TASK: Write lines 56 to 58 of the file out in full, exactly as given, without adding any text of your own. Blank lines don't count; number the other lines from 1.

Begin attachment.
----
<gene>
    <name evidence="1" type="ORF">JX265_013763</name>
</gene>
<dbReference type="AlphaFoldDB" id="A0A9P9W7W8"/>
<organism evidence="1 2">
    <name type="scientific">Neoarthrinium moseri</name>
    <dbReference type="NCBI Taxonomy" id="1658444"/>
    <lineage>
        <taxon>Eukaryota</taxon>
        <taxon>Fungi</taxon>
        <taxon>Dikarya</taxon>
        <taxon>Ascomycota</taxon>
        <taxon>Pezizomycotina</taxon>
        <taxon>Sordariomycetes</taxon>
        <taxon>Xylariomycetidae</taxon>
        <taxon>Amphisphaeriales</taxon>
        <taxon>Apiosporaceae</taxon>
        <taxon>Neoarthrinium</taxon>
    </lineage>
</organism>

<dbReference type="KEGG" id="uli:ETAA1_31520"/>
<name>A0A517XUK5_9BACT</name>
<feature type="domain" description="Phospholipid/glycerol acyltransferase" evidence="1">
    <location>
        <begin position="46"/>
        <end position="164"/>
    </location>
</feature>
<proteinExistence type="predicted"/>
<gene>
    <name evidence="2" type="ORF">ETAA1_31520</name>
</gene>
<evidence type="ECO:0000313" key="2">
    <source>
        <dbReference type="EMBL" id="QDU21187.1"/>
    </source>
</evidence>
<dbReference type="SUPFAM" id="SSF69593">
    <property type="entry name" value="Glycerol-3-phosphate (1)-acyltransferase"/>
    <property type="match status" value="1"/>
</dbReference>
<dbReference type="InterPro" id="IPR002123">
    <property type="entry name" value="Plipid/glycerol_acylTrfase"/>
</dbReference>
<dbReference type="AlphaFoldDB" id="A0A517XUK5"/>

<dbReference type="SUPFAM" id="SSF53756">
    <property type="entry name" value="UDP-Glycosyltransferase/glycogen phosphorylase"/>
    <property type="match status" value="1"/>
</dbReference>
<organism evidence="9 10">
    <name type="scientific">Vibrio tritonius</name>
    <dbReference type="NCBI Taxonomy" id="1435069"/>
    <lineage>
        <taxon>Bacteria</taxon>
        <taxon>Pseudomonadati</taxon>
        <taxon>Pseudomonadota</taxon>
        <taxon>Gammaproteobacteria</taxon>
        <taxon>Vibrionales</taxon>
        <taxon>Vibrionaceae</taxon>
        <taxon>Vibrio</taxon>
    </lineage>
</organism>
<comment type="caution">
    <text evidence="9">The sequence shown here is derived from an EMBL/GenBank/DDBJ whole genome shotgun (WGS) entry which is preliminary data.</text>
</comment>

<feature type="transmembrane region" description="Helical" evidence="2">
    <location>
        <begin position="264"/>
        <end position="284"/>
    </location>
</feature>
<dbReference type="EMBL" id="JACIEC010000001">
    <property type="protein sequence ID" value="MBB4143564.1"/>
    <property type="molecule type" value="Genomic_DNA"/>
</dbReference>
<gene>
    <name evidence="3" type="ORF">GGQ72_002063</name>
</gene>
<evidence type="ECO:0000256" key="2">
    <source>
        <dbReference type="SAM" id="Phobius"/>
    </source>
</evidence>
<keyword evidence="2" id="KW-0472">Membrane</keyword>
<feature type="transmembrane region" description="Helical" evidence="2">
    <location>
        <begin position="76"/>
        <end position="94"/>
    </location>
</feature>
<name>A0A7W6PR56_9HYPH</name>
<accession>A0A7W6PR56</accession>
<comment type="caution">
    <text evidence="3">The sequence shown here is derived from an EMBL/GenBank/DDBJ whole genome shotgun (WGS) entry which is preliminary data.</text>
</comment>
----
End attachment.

        <taxon>Pseudomonadota</taxon>
        <taxon>Gammaproteobacteria</taxon>
        <taxon>Vibrionales</taxon>